The humidity hit me as soon as I stepped out of the plane. It was like a thick wet cotton ball that made me want to shower and fall asleep at the same time. What followed was lots of sticky sweatiness as I stumbled through the Cancun airport through customs in my sweat pants and light Spring jacket. Customs was long but I didn’t mind the wait- there was so much to take in. I began scanning my environment, immediately overwhelmed by the humidity, the smell of salt in the air, the sound of Spanish and broken English and the sight of the many Americans and Asians around me with that intense as soon as I get out of the airport I can start my vacation look.
I was in and out of customs and had picked up my bag in less than 1 hour. Once outside, I was greeted by the Mexican jungle, an even heavier humidity that had me peeling off layers and a huge mass of airport employees, sunburned tourists departing and eager travelers with tired children and straw hats.
Something funny happens when you travel to beautiful places like Mexico- people that usually wouldn’t talk with you are suddenly friendly and welcoming. Admittedly, it was contagious. When I first left D.C., I was annoyed by people taking too long to pick up their tickets, irritated at people who walked on the wrong side of the escalators and generally not wanting to talk to anyone. I was in my usual I am invisible and you can’t see me mode I adopted while living in the East Coast.
But when I stepped off that plane the humidity did something to me and even I had this silly childlike glow that oozed from my pores and shouted, hey I’m on vacation, let’s be friends, let’s kumbaya in Cancun! Other people were feeling it to and before I had left the airport I exchanged information with several other travelers who invited me out with them later that night.
The ride to my hotel was too easy. I was greeted by incredibly (and genuinely) friendly staff that seemed very appreciative of the fact that I spoke Spanish and was travelling alone. I arrived at my hotel in less than 20 minutes and what I will refer to as the Cancun kumbaya effect was in full force by the time I met Vilandy, my personal concierge. I was given tons of info about my all inclusive hotel and invited to learn about a time share in exchange for an awesome breakfast and some sweet discounts– again all too easy. I headed up to my room, dropped off my things and immediately headed poolside to check out the entertainment, the food options, grab a beer and of course, say hello to the Caribbean.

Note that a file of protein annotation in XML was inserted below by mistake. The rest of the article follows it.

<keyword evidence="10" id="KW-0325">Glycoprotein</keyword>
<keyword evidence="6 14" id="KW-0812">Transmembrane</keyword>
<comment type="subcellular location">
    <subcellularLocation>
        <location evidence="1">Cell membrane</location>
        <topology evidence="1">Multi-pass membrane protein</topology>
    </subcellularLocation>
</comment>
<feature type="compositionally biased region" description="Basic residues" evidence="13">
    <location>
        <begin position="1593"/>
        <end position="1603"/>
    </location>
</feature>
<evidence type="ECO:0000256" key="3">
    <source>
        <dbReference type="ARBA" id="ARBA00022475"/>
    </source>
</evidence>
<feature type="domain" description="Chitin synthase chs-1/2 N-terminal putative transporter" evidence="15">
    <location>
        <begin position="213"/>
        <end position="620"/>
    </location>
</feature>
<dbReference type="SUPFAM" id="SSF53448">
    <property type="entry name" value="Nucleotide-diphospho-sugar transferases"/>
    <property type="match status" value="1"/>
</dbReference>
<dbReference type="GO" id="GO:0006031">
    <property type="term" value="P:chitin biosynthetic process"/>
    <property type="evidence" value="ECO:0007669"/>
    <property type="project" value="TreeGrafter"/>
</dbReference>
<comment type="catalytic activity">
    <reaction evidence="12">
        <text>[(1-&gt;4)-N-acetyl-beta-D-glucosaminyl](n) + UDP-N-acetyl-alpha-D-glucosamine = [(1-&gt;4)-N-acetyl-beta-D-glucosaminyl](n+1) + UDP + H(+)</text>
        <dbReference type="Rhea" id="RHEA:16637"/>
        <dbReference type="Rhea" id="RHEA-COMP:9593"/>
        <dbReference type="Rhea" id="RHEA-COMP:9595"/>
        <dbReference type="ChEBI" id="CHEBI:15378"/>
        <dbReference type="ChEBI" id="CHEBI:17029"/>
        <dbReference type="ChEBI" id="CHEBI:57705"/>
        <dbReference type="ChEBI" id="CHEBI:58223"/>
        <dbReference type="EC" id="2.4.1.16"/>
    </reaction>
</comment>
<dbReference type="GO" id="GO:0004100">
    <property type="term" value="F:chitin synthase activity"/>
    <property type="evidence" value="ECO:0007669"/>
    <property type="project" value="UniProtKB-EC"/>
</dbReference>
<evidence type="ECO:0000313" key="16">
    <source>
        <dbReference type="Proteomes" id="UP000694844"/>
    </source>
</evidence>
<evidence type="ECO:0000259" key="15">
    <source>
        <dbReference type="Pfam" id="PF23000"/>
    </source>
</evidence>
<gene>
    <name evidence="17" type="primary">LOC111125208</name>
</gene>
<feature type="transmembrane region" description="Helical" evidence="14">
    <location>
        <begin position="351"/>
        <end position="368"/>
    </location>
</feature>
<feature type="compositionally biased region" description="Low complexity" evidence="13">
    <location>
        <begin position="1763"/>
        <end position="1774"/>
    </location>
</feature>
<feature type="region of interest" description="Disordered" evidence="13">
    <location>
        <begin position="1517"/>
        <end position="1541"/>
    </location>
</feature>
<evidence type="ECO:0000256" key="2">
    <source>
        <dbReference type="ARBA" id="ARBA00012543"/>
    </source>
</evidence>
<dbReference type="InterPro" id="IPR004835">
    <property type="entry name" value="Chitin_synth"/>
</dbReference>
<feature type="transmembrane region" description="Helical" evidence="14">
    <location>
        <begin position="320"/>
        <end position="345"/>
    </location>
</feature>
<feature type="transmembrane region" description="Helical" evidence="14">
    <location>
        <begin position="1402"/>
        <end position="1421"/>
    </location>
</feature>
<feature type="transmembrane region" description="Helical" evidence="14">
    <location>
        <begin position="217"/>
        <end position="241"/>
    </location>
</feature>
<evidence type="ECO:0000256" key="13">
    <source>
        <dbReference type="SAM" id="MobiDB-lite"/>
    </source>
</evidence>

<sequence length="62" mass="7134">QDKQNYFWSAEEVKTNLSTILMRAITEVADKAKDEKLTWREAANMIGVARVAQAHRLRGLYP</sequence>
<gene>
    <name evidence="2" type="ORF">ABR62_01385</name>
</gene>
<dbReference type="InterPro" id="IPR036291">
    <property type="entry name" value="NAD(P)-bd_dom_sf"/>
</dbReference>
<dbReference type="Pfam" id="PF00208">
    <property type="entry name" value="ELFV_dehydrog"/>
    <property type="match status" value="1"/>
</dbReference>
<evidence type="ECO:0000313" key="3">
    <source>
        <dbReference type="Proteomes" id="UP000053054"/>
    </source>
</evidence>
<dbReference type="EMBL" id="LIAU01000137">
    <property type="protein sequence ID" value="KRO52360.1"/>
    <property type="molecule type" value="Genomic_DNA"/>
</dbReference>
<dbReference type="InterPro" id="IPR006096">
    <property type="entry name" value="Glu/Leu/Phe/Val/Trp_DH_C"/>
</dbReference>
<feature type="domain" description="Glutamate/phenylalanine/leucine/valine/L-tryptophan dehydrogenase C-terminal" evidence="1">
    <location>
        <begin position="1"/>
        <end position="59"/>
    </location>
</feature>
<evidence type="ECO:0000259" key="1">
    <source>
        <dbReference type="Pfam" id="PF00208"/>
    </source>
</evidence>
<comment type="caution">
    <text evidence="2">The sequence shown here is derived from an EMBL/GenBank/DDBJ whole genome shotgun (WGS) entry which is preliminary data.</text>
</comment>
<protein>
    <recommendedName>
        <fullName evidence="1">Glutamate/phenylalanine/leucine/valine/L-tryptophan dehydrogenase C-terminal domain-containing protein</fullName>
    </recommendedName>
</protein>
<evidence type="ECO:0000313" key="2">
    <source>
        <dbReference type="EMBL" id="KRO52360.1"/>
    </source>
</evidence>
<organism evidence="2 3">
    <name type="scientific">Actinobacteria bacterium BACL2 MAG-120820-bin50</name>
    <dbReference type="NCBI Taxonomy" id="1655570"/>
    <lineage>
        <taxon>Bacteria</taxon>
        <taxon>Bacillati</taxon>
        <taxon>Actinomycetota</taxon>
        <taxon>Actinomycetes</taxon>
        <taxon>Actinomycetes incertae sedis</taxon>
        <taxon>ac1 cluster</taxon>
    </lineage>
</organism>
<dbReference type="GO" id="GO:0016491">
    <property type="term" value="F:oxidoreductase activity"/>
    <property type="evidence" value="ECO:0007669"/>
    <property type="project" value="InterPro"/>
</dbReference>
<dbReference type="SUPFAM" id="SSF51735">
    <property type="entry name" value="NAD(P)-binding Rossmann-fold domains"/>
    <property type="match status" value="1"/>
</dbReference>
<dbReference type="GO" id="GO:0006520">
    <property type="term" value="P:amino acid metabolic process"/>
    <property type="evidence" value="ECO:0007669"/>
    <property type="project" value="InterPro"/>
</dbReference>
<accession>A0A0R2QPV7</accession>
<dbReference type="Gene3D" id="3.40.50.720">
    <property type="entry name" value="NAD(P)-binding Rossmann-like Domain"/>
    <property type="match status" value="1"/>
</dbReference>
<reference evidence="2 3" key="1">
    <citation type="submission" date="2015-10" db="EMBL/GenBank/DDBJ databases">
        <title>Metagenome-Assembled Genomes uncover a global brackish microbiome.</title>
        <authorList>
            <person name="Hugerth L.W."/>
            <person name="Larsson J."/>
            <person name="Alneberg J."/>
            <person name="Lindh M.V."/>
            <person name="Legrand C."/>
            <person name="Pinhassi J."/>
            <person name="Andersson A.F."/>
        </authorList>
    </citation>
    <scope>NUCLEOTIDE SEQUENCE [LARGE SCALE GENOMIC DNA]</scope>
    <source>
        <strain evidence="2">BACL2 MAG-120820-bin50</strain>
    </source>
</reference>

Along the way I met and spoke with a lot of the hotel staff. I think I literally spent 2 hours speaking with my concierge who studied ecological tourism and wanted to open up a private ecological resort of her own one day. Another staff member Nelly, who worked at the jewelry shop became a good friend and somehow managed to explain all of Mayan and Aztec history to me (maps included) in less than an hour with nothing but a piece of paper and a beautiful Spanish accent. Before I go any further, I have to thank Senor Duval and all my other Spanish teachers for all the cheesy Spanish homework I had- this conversation with Nelly and the ease of the first day would have been impossible if it weren’t for their well thought out lesson and passion for the language.By 8 ‘oclock I was already bored with the hotel. Free beers and the sounds of drunk Americans can only hold your attention for so long.
I immediately began hitting up the folks I met on the plane AND managed to meet another hotel staff member who was selling tickets to Coco Bongo and invited me to meet up there for drinks. Fast forward some 4 outfit changes and 4 hours later and I was walking what I can only refer to as the strip in Cancun. For those of you who haven’t been to Cancun, just imagine Las Vegas only with 18 year olds who can drink. Definitely not my scene.
On the plus side, I did get to meet up with the Coco Bongo guide for a beer and some great tacos on the strip. He paid for my meal and we walked along the Ocean for a bit alongside many other travelers who preferred the splashing waves to the sound of drunken laughter. My belly was full of tacos and I was so happy to be in Mexico. After a short stint at the beach, I thanked my friend for the great food, grabbed a bus back to my hotel and pleasantly drifted off to sleep after perusing through my photos.
So how do you kumbaya in Mexico with the locals? Speak Spanish, smile big and laugh loud! The humidity and beautiful beach will take care of everything else.